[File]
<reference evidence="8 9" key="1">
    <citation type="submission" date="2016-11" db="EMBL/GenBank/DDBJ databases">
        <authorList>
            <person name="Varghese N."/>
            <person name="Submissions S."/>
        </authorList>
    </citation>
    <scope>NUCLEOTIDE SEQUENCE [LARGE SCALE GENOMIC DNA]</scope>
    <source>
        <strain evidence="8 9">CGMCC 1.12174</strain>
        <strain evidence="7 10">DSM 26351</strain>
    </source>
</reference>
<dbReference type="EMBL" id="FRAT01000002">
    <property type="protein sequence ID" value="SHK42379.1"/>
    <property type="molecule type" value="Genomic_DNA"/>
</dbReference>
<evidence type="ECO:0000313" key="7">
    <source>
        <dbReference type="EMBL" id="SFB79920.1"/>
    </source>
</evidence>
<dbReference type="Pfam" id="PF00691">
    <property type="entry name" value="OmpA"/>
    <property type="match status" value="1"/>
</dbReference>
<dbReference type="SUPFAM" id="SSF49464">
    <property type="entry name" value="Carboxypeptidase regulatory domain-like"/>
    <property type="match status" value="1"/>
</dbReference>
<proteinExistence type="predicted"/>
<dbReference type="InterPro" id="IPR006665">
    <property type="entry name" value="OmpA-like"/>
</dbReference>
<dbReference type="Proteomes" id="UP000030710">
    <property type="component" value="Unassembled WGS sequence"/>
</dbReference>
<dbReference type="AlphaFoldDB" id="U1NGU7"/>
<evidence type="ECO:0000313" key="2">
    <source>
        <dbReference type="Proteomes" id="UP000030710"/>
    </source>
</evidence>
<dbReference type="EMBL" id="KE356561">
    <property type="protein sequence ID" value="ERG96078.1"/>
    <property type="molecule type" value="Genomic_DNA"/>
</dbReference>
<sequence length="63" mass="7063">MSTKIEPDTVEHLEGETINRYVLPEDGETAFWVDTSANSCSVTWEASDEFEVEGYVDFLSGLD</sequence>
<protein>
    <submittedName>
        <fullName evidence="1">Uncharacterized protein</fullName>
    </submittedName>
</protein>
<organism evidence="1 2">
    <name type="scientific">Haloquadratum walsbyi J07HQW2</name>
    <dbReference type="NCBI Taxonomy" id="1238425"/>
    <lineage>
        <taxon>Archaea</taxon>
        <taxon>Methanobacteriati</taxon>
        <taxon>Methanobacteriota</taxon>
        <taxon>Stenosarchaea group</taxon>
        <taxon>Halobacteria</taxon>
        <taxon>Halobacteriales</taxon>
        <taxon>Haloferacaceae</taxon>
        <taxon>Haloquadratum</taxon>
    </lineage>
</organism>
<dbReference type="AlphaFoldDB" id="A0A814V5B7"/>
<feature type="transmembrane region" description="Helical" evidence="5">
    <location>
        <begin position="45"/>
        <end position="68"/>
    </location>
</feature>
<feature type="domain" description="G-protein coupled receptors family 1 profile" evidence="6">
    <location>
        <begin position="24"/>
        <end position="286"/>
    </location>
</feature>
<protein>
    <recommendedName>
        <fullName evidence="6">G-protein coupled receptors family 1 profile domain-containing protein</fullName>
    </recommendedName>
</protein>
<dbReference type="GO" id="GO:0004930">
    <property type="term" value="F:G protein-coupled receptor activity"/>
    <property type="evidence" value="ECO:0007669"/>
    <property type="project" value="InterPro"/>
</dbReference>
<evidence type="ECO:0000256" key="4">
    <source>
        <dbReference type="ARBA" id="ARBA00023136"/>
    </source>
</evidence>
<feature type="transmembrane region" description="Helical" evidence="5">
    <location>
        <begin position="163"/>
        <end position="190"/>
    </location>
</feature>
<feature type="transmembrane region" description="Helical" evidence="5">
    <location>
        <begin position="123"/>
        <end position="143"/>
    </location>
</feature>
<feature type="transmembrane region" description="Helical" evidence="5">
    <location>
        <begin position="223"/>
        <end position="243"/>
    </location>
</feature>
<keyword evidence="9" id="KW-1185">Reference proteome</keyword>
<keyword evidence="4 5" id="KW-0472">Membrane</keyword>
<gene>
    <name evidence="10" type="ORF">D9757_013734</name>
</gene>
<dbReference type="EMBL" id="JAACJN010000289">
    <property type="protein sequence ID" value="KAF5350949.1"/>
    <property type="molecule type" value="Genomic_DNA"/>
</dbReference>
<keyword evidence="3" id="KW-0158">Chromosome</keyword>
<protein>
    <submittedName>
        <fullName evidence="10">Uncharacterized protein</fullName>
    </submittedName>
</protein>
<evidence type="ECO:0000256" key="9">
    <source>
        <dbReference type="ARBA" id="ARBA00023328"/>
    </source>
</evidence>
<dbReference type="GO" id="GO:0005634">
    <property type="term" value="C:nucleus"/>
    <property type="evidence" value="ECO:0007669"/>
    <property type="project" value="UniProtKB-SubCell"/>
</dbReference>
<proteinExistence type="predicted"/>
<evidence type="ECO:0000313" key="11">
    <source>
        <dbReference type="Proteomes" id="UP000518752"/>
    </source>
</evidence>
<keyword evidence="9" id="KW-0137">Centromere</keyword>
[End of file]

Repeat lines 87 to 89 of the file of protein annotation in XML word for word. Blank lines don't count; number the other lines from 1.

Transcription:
    <property type="term" value="F:G protein-coupled receptor activity"/>
    <property type="evidence" value="ECO:0007669"/>
    <property type="project" value="InterPro"/>